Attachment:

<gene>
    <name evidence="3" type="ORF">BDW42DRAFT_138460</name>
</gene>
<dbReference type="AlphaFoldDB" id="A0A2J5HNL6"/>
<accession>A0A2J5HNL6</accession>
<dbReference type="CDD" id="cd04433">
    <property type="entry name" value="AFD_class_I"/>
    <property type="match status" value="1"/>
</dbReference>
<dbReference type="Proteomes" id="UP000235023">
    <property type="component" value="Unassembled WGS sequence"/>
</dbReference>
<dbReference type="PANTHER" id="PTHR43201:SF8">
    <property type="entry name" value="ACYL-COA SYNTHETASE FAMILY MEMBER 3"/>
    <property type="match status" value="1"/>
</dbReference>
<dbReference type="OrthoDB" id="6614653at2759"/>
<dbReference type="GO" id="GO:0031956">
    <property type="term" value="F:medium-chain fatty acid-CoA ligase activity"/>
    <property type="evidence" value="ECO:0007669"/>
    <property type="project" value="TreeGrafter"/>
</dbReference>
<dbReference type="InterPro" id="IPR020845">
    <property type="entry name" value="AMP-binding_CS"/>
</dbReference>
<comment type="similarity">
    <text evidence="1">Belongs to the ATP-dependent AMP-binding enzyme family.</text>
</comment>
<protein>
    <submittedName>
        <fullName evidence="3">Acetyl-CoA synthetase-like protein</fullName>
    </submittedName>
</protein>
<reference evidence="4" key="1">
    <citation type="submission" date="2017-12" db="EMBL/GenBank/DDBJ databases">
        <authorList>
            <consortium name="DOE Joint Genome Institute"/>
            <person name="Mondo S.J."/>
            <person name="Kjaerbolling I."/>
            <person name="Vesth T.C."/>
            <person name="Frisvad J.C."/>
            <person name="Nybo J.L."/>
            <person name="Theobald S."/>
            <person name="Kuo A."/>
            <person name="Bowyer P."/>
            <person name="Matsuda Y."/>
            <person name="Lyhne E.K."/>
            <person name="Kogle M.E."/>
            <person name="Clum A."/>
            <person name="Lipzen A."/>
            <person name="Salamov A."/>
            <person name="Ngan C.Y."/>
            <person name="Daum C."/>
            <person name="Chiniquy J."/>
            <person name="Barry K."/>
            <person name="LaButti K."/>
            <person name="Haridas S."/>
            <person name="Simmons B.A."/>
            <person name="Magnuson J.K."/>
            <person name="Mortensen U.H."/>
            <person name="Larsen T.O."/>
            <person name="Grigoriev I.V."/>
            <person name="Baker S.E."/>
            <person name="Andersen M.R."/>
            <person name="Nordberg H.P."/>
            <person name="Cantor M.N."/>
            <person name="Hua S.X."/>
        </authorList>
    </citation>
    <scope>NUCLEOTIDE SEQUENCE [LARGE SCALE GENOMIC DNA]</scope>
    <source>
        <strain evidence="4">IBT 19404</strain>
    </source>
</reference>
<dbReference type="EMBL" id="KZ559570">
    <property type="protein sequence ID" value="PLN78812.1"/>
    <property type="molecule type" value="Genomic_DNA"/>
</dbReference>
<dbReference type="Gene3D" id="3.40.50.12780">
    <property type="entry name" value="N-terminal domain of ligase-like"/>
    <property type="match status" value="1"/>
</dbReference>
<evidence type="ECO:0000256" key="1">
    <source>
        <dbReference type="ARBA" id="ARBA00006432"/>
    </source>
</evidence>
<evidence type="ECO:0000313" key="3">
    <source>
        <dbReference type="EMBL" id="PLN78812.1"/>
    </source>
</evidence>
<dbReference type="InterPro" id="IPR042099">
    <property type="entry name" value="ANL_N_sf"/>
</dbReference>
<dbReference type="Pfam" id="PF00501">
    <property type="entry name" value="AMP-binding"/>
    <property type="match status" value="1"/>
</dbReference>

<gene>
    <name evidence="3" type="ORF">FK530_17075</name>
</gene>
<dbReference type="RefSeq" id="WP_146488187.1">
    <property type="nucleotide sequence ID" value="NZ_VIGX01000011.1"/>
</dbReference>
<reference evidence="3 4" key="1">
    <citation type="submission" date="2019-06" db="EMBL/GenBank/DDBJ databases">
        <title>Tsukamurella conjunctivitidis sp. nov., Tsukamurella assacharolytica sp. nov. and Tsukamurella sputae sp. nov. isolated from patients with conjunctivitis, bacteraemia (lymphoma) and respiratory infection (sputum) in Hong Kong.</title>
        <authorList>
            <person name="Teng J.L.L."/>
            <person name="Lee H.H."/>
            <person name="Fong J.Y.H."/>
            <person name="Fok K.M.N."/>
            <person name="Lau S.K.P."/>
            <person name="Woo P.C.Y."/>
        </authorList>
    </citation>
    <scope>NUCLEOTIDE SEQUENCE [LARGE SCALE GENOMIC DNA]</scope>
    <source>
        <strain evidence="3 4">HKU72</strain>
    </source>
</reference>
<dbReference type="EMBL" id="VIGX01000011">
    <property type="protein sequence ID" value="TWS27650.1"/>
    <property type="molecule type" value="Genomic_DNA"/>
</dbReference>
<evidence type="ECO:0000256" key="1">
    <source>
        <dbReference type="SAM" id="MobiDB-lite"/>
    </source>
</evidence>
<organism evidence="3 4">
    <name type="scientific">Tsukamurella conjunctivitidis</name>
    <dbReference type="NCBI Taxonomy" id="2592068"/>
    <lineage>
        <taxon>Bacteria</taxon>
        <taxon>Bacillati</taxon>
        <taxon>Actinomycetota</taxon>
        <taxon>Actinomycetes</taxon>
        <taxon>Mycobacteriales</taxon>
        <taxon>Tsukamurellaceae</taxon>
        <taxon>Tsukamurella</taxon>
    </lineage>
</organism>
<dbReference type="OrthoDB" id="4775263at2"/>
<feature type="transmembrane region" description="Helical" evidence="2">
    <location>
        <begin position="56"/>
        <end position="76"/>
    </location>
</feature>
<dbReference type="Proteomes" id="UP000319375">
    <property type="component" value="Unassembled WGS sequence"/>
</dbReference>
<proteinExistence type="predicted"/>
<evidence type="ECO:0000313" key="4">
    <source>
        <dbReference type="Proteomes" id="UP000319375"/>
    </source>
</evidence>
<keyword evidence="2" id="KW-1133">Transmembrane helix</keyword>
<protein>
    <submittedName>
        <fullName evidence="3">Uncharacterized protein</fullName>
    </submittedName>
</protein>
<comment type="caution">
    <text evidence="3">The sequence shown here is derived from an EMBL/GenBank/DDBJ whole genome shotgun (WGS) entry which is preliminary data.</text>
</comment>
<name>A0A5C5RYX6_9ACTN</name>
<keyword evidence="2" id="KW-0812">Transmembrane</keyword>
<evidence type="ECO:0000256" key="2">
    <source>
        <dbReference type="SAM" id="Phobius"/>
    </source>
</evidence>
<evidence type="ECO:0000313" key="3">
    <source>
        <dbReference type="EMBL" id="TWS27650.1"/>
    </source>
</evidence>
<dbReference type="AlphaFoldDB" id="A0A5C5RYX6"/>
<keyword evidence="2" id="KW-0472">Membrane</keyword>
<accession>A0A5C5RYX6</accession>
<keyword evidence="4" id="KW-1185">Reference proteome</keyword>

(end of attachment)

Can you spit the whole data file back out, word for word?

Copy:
<gene>
    <name evidence="3" type="ORF">BDW42DRAFT_138460</name>
</gene>
<dbReference type="AlphaFoldDB" id="A0A2J5HNL6"/>
<accession>A0A2J5HNL6</accession>
<dbReference type="CDD" id="cd04433">
    <property type="entry name" value="AFD_class_I"/>
    <property type="match status" value="1"/>
</dbReference>
<dbReference type="Proteomes" id="UP000235023">
    <property type="component" value="Unassembled WGS sequence"/>
</dbReference>
<dbReference type="PANTHER" id="PTHR43201:SF8">
    <property type="entry name" value="ACYL-COA SYNTHETASE FAMILY MEMBER 3"/>
    <property type="match status" value="1"/>
</dbReference>
<dbReference type="OrthoDB" id="6614653at2759"/>
<dbReference type="GO" id="GO:0031956">
    <property type="term" value="F:medium-chain fatty acid-CoA ligase activity"/>
    <property type="evidence" value="ECO:0007669"/>
    <property type="project" value="TreeGrafter"/>
</dbReference>
<dbReference type="InterPro" id="IPR020845">
    <property type="entry name" value="AMP-binding_CS"/>
</dbReference>
<comment type="similarity">
    <text evidence="1">Belongs to the ATP-dependent AMP-binding enzyme family.</text>
</comment>
<protein>
    <submittedName>
        <fullName evidence="3">Acetyl-CoA synthetase-like protein</fullName>
    </submittedName>
</protein>
<reference evidence="4" key="1">
    <citation type="submission" date="2017-12" db="EMBL/GenBank/DDBJ databases">
        <authorList>
            <consortium name="DOE Joint Genome Institute"/>
            <person name="Mondo S.J."/>
            <person name="Kjaerbolling I."/>
            <person name="Vesth T.C."/>
            <person name="Frisvad J.C."/>
            <person name="Nybo J.L."/>
            <person name="Theobald S."/>
            <person name="Kuo A."/>
            <person name="Bowyer P."/>
            <person name="Matsuda Y."/>
            <person name="Lyhne E.K."/>
            <person name="Kogle M.E."/>
            <person name="Clum A."/>
            <person name="Lipzen A."/>
            <person name="Salamov A."/>
            <person name="Ngan C.Y."/>
            <person name="Daum C."/>
            <person name="Chiniquy J."/>
            <person name="Barry K."/>
            <person name="LaButti K."/>
            <person name="Haridas S."/>
            <person name="Simmons B.A."/>
            <person name="Magnuson J.K."/>
            <person name="Mortensen U.H."/>
            <person name="Larsen T.O."/>
            <person name="Grigoriev I.V."/>
            <person name="Baker S.E."/>
            <person name="Andersen M.R."/>
            <person name="Nordberg H.P."/>
            <person name="Cantor M.N."/>
            <person name="Hua S.X."/>
        </authorList>
    </citation>
    <scope>NUCLEOTIDE SEQUENCE [LARGE SCALE GENOMIC DNA]</scope>
    <source>
        <strain evidence="4">IBT 19404</strain>
    </source>
</reference>
<dbReference type="EMBL" id="KZ559570">
    <property type="protein sequence ID" value="PLN78812.1"/>
    <property type="molecule type" value="Genomic_DNA"/>
</dbReference>
<dbReference type="Gene3D" id="3.40.50.12780">
    <property type="entry name" value="N-terminal domain of ligase-like"/>
    <property type="match status" value="1"/>
</dbReference>
<evidence type="ECO:0000256" key="1">
    <source>
        <dbReference type="ARBA" id="ARBA00006432"/>
    </source>
</evidence>
<evidence type="ECO:0000313" key="3">
    <source>
        <dbReference type="EMBL" id="PLN78812.1"/>
    </source>
</evidence>
<dbReference type="InterPro" id="IPR042099">
    <property type="entry name" value="ANL_N_sf"/>
</dbReference>
<dbReference type="Pfam" id="PF00501">
    <property type="entry name" value="AMP-binding"/>
    <property type="match status" value="1"/>
</dbReference>

<gene>
    <name evidence="3" type="ORF">FK530_17075</name>
</gene>
<dbReference type="RefSeq" id="WP_146488187.1">
    <property type="nucleotide sequence ID" value="NZ_VIGX01000011.1"/>
</dbReference>
<reference evidence="3 4" key="1">
    <citation type="submission" date="2019-06" db="EMBL/GenBank/DDBJ databases">
        <title>Tsukamurella conjunctivitidis sp. nov., Tsukamurella assacharolytica sp. nov. and Tsukamurella sputae sp. nov. isolated from patients with conjunctivitis, bacteraemia (lymphoma) and respiratory infection (sputum) in Hong Kong.</title>
        <authorList>
            <person name="Teng J.L.L."/>
            <person name="Lee H.H."/>
            <person name="Fong J.Y.H."/>
            <person name="Fok K.M.N."/>
            <person name="Lau S.K.P."/>
            <person name="Woo P.C.Y."/>
        </authorList>
    </citation>
    <scope>NUCLEOTIDE SEQUENCE [LARGE SCALE GENOMIC DNA]</scope>
    <source>
        <strain evidence="3 4">HKU72</strain>
    </source>
</reference>
<dbReference type="EMBL" id="VIGX01000011">
    <property type="protein sequence ID" value="TWS27650.1"/>
    <property type="molecule type" value="Genomic_DNA"/>
</dbReference>
<evidence type="ECO:0000256" key="1">
    <source>
        <dbReference type="SAM" id="MobiDB-lite"/>
    </source>
</evidence>
<organism evidence="3 4">
    <name type="scientific">Tsukamurella conjunctivitidis</name>
    <dbReference type="NCBI Taxonomy" id="2592068"/>
    <lineage>
        <taxon>Bacteria</taxon>
        <taxon>Bacillati</taxon>
        <taxon>Actinomycetota</taxon>
        <taxon>Actinomycetes</taxon>
        <taxon>Mycobacteriales</taxon>
        <taxon>Tsukamurellaceae</taxon>
        <taxon>Tsukamurella</taxon>
    </lineage>
</organism>
<dbReference type="OrthoDB" id="4775263at2"/>
<feature type="transmembrane region" description="Helical" evidence="2">
    <location>
        <begin position="56"/>
        <end position="76"/>
    </location>
</feature>
<dbReference type="Proteomes" id="UP000319375">
    <property type="component" value="Unassembled WGS sequence"/>
</dbReference>
<proteinExistence type="predicted"/>
<evidence type="ECO:0000313" key="4">
    <source>
        <dbReference type="Proteomes" id="UP000319375"/>
    </source>
</evidence>
<keyword evidence="2" id="KW-1133">Transmembrane helix</keyword>
<protein>
    <submittedName>
        <fullName evidence="3">Uncharacterized protein</fullName>
    </submittedName>
</protein>
<comment type="caution">
    <text evidence="3">The sequence shown here is derived from an EMBL/GenBank/DDBJ whole genome shotgun (WGS) entry which is preliminary data.</text>
</comment>
<name>A0A5C5RYX6_9ACTN</name>
<keyword evidence="2" id="KW-0812">Transmembrane</keyword>
<evidence type="ECO:0000256" key="2">
    <source>
        <dbReference type="SAM" id="Phobius"/>
    </source>
</evidence>
<evidence type="ECO:0000313" key="3">
    <source>
        <dbReference type="EMBL" id="TWS27650.1"/>
    </source>
</evidence>
<dbReference type="AlphaFoldDB" id="A0A5C5RYX6"/>
<keyword evidence="2" id="KW-0472">Membrane</keyword>
<accession>A0A5C5RYX6</accession>
<keyword evidence="4" id="KW-1185">Reference proteome</keyword>